I’m new to any sort of structured cycling training. TR has definitely been eye-opening and even fun.
I’ve got two workouts left in Sweet Spot Base I. Should I go straight into Sweet Spot Base II, or is there some amount of planned rest between plans? I searched the forum and couldn’t find an answer.
Also, as I went through SSB I, I noticed that the workouts were getting “easier.” I also noticed that my heart rate was not getting as high during many of them. Is this because I’m improving, or is this just part of the training plan? If it’s the first (I’m hoping it’s the first), should I adjust my FTP up when it starts to feel like this?
Depending on your training history, you may well be improving. If you think you are not being challenged enough for a given workout, you can increase the Workout Intensity setting to see how it goes. If that goes well, you can manually adjust your FTP in the main app/site setting.
Be cautions about this because the SSB1 is a relatively friendly (easy it too strong of a word), and you need to be ready for more challenging work that comes in SSB2.
Do spend the time to read those notes. Those are gold IMHO, along with the podcast. Most of my gains in the last year or two have come from better understanding from those resources, and applying them to myself, nutrition, recovery and training plan adjustments.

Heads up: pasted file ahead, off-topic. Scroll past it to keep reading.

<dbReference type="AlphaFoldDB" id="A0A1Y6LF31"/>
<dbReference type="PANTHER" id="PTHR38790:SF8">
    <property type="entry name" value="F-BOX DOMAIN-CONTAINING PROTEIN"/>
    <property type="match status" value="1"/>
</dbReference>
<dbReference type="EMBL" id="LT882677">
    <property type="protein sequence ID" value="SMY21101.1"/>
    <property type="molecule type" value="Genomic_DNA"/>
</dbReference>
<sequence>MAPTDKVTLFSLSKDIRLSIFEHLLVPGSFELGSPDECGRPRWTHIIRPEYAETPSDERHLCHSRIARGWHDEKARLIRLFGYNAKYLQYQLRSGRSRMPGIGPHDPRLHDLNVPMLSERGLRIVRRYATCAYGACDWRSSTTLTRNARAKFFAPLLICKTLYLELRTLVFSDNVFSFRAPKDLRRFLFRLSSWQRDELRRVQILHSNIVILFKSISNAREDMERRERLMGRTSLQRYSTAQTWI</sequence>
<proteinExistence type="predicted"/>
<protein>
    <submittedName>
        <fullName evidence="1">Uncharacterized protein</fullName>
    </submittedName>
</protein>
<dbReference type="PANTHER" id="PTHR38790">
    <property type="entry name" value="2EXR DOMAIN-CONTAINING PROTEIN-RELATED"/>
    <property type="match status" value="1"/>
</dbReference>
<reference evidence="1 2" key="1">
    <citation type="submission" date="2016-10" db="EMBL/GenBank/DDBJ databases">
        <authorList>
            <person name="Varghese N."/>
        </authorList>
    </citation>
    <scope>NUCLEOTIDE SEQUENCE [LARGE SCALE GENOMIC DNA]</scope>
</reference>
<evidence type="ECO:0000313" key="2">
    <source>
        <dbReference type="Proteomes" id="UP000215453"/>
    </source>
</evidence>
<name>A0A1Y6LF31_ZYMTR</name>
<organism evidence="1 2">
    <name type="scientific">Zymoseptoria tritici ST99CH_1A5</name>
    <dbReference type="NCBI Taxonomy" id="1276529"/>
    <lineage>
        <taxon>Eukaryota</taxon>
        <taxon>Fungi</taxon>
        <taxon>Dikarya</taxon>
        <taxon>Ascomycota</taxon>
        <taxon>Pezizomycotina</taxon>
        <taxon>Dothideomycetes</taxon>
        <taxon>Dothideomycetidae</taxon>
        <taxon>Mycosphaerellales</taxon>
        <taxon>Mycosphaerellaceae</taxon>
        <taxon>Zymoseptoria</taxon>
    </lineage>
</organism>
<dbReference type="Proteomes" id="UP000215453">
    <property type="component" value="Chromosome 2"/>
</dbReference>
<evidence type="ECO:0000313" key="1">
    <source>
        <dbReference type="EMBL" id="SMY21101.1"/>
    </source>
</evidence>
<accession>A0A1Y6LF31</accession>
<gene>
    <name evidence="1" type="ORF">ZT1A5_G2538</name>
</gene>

As far as SSB2, you will have a Ramp test right at the start, so you will get a new FTP and can go from there before considering manual adjustments.
It’s funny. I think I may be in the minority here, but I signed up for TR for purely “everyday fitness” purposes. I don’t love cardio, and as cardio goes, cycling is the least not fun. Then I started TR.
I started seeing some of my numbers, and I did some research to see what they meant. I found out I was in the bottom half of the population on watts/kg. That bothered me, and I made it a goal not to be (who wants to be bottom half). Then I realized that was harder than anticipated, mostly because I was in the bottom half of people who choose to measure watts/kg, and that is a sample of people who are probably in fairly good shape and fairly dedicated cyclists. Damn competitiveness.
I also started riding with some friends who I would have never described as “in better shape” than me. They were much more powerful cyclists with much better endurance capabilities. Again, damn competitiveness.
My new cycling-specific goals are: 1) get to 3.5 watts/kg; and 2) get to a point that I can keep up with my friends on a three hour ride. I’m close on the second; I’m not close on the first. I think they are complementary and achievable. And the competitiveness and seeing results makes it “fun.”
Once I achieve those goals (could take a long while), I will probably just use TR for “stay in shape” workouts, as opposed to “get faster” workouts.
That said, sitting on an indoor trainer is not the “fun” part.
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